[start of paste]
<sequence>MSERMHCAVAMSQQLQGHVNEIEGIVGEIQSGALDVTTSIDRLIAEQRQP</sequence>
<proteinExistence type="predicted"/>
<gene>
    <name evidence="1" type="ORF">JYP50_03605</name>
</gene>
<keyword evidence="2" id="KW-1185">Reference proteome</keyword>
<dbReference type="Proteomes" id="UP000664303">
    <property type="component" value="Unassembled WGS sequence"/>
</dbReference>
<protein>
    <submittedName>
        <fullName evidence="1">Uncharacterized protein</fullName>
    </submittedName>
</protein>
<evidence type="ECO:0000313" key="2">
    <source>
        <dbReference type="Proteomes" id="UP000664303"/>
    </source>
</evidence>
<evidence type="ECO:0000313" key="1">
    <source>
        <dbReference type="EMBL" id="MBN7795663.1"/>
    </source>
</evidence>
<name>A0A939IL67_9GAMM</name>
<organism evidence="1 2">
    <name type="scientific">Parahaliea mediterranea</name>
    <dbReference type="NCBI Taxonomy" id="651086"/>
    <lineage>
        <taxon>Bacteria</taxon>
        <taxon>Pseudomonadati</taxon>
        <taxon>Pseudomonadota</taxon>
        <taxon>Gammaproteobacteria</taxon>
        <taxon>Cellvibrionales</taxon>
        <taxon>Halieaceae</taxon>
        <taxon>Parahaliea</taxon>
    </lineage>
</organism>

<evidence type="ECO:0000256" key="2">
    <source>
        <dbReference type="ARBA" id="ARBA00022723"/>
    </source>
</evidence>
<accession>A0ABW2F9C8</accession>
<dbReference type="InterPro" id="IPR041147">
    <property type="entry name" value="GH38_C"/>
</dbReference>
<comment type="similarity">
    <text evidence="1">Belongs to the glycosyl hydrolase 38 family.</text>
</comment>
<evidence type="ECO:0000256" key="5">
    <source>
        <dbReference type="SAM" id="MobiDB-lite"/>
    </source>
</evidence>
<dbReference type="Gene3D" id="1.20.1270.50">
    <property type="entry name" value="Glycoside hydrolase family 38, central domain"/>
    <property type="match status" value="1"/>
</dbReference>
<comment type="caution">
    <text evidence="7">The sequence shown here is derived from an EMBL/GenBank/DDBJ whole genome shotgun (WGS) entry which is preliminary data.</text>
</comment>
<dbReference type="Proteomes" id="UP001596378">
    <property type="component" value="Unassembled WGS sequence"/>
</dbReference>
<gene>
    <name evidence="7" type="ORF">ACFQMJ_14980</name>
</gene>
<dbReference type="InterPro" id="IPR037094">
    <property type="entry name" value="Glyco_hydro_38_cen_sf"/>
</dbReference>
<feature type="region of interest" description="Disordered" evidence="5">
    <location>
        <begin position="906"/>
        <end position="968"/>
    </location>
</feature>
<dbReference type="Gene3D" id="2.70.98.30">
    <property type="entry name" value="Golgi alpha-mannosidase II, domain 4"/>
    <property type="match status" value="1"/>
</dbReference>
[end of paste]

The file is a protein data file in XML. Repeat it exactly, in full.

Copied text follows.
<sequence>MSERMHCAVAMSQQLQGHVNEIEGIVGEIQSGALDVTTSIDRLIAEQRQP</sequence>
<proteinExistence type="predicted"/>
<gene>
    <name evidence="1" type="ORF">JYP50_03605</name>
</gene>
<keyword evidence="2" id="KW-1185">Reference proteome</keyword>
<dbReference type="Proteomes" id="UP000664303">
    <property type="component" value="Unassembled WGS sequence"/>
</dbReference>
<protein>
    <submittedName>
        <fullName evidence="1">Uncharacterized protein</fullName>
    </submittedName>
</protein>
<evidence type="ECO:0000313" key="2">
    <source>
        <dbReference type="Proteomes" id="UP000664303"/>
    </source>
</evidence>
<evidence type="ECO:0000313" key="1">
    <source>
        <dbReference type="EMBL" id="MBN7795663.1"/>
    </source>
</evidence>
<name>A0A939IL67_9GAMM</name>
<organism evidence="1 2">
    <name type="scientific">Parahaliea mediterranea</name>
    <dbReference type="NCBI Taxonomy" id="651086"/>
    <lineage>
        <taxon>Bacteria</taxon>
        <taxon>Pseudomonadati</taxon>
        <taxon>Pseudomonadota</taxon>
        <taxon>Gammaproteobacteria</taxon>
        <taxon>Cellvibrionales</taxon>
        <taxon>Halieaceae</taxon>
        <taxon>Parahaliea</taxon>
    </lineage>
</organism>

<evidence type="ECO:0000256" key="2">
    <source>
        <dbReference type="ARBA" id="ARBA00022723"/>
    </source>
</evidence>
<accession>A0ABW2F9C8</accession>
<dbReference type="InterPro" id="IPR041147">
    <property type="entry name" value="GH38_C"/>
</dbReference>
<comment type="similarity">
    <text evidence="1">Belongs to the glycosyl hydrolase 38 family.</text>
</comment>
<evidence type="ECO:0000256" key="5">
    <source>
        <dbReference type="SAM" id="MobiDB-lite"/>
    </source>
</evidence>
<dbReference type="Gene3D" id="1.20.1270.50">
    <property type="entry name" value="Glycoside hydrolase family 38, central domain"/>
    <property type="match status" value="1"/>
</dbReference>
<comment type="caution">
    <text evidence="7">The sequence shown here is derived from an EMBL/GenBank/DDBJ whole genome shotgun (WGS) entry which is preliminary data.</text>
</comment>
<dbReference type="Proteomes" id="UP001596378">
    <property type="component" value="Unassembled WGS sequence"/>
</dbReference>
<gene>
    <name evidence="7" type="ORF">ACFQMJ_14980</name>
</gene>
<dbReference type="InterPro" id="IPR037094">
    <property type="entry name" value="Glyco_hydro_38_cen_sf"/>
</dbReference>
<feature type="region of interest" description="Disordered" evidence="5">
    <location>
        <begin position="906"/>
        <end position="968"/>
    </location>
</feature>
<dbReference type="Gene3D" id="2.70.98.30">
    <property type="entry name" value="Golgi alpha-mannosidase II, domain 4"/>
    <property type="match status" value="1"/>
</dbReference>